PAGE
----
Security IoT in Healthcare: Cybersecurity Best Practices
Healthcare providers are always pushing innovation to stay on the cutting edge of their industry. Quickly embracing technology that could provide improved healthcare to their patients. They might not always be willing to invest in IT and cyber security, which is a gamble with people’s lives just as much as using archaic medical techniques.
Securing all networked devices in the healthcare industry is crucial, especially IoT devices. IoT devices are some of the most overlooked networked devices due to their ease of connection and mobility. Security teams might easily lose sight of where these devices are and when they are in use. Healthcare IoT security can be improved greatly through AI-driven monitoring software and some best practices.
Healthcare IoT Security Best Practices
Attack Surface Visibility
For any cyber security approach to be successful and comprehensive the entire attack surface needs to be completely visible.
This implies that network engineers need to be aware of all the devices that are connected to the network of the healthcare institution. The attack surface, more often than not, extends beyond the physical network in the institution. Many institutions connect to external services, sharing and collecting information from the cloud or over VPNs. This is especially true when dealing with information about patients billing information or medical history.
Security professionals need to understand this and implement solutions that can monitor and continually discover the institution’s attack surface. If a parent or partner system does not adhere to the same level of cyber security standards, they become the weakest link and could compromise the entire chain of trust.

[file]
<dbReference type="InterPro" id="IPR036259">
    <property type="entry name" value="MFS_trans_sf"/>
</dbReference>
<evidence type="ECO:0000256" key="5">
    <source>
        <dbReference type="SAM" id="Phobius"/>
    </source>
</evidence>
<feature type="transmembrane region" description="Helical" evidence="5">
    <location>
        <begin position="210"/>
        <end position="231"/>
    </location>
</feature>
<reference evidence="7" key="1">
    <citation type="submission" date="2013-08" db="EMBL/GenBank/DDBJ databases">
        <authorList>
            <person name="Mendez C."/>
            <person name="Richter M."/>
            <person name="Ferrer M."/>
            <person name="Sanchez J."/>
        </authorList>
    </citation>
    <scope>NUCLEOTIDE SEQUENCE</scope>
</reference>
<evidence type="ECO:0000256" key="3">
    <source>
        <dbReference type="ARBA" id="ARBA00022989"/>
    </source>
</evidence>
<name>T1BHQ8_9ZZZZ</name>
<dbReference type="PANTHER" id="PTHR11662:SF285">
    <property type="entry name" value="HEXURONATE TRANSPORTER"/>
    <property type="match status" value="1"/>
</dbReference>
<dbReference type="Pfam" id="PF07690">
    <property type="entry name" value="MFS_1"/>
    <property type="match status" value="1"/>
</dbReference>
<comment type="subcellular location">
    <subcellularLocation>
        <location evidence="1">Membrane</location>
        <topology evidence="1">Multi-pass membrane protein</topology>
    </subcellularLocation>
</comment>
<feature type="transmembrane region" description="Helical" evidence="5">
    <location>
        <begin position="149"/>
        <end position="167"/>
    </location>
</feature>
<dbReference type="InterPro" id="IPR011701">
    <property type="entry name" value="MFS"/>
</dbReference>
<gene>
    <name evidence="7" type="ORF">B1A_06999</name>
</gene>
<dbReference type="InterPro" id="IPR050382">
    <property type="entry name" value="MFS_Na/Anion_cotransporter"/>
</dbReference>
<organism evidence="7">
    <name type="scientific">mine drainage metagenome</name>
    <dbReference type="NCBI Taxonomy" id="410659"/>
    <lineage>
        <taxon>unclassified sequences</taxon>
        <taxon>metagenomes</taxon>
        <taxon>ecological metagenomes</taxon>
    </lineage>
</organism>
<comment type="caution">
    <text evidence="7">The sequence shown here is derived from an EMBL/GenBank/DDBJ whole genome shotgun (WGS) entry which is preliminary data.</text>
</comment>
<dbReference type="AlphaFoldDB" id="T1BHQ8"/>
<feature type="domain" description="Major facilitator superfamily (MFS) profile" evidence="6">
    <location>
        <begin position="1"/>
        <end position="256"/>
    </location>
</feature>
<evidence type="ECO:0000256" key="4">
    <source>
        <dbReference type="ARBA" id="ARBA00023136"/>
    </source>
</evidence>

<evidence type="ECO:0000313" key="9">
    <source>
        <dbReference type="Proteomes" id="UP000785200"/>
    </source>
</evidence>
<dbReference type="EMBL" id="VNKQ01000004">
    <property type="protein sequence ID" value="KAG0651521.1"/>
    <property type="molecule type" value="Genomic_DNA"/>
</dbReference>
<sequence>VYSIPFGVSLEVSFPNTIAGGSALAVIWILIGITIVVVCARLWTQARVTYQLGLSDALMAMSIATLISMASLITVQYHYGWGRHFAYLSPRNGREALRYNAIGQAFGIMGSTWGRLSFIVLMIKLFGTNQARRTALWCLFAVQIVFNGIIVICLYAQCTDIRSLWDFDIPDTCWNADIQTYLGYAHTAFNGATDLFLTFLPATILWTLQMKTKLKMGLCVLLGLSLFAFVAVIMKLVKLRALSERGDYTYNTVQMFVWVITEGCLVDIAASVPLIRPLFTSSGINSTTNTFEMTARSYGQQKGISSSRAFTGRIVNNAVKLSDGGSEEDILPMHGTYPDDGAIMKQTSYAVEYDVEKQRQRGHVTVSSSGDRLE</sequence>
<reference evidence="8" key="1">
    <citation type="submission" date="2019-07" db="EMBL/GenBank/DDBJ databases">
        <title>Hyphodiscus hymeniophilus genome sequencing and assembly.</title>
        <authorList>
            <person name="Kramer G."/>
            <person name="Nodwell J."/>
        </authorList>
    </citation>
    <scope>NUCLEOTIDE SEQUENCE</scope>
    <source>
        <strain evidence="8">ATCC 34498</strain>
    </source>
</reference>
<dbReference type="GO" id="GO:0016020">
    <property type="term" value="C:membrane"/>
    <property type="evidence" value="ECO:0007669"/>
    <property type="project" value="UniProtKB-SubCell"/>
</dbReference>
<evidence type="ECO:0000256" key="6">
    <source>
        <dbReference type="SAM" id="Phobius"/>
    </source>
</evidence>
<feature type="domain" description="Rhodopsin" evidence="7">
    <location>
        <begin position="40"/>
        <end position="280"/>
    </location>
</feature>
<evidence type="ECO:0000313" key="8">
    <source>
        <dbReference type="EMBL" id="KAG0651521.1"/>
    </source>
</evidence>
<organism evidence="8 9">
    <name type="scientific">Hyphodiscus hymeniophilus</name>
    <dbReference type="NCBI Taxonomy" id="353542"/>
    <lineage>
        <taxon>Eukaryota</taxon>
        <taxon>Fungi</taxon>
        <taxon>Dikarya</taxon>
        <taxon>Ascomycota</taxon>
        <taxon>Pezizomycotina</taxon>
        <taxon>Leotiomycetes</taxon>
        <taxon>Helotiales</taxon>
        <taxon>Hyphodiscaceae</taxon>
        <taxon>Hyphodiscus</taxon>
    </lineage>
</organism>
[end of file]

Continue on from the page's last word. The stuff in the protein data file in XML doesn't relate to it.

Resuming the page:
Segregated Internal Networking
Healthcare institutions have a multitude of disparate end nodes connected to their network. These include devices like stationary patient monitoring systems, file servers, security systems, workstations, and a great amount of mobile IoT devices.
Under normal circumstances, any type of network breach could be potentially devastating to an organization. Moreso when it comes to the healthcare industry, the lives of people hang in the balance, not to mention a treasure trove of personally identifiable and medical information.
Therefore, healthcare intuitions need to have segregated networks. The IT term for this is subnetting. Essentially various systems need to be grouped and isolated from other systems and devices on a hospital’s network. This allows for a basic countermeasure in the event of a network breach by threat actors. What it achieves is that it limits the threat actor’s ability to move laterally throughout the network.
This aggregation of devices can greatly limit the impact of a data breach as well as provide network monitoring systems with closed sectors for accurate and efficient monitoring.
Although this might seem like the latest buzzword in the cyber security industry, the zero-trust architecture can greatly increase the cyber security posture of any organization, not only healthcare institutions.
Zero-trust is an implementation of multiple technologies driven by user rights and authentication mechanisms. How is this different from the traditional method of authentication and trust paradigm? Legacy network security followed an approach where users were given access to trusted resources based purely on the fact that they form part of a specific user group or collection us users.
Users often ended up receiving more access than they needed to perform their duties. This meant that in the scenario where their user account was compromised the threat actor would gain access to multiple systems at once.
By implementing a zero-trust architecture the effective access that users must network resources is not only greatly reduced since they have to be given explicit access to what they need, but their access is also constantly being reviewed and adjusted.
The importance of IoT Cyber security in the medical industry cannot be overstated. Not only is the institution’s business data and reputation at risk but also the lives of patients who are relying on necessary medical equipment. Threat actors can potentially cause irreparable damage to innocent people’s lives or even cause their death.
Health institutions need to make cyber security a clear priority by implementing practices as described above. Some hospitals, for example, even implement AI-driven attack surface scanning software that can alert them in real time about potential cyber risks.
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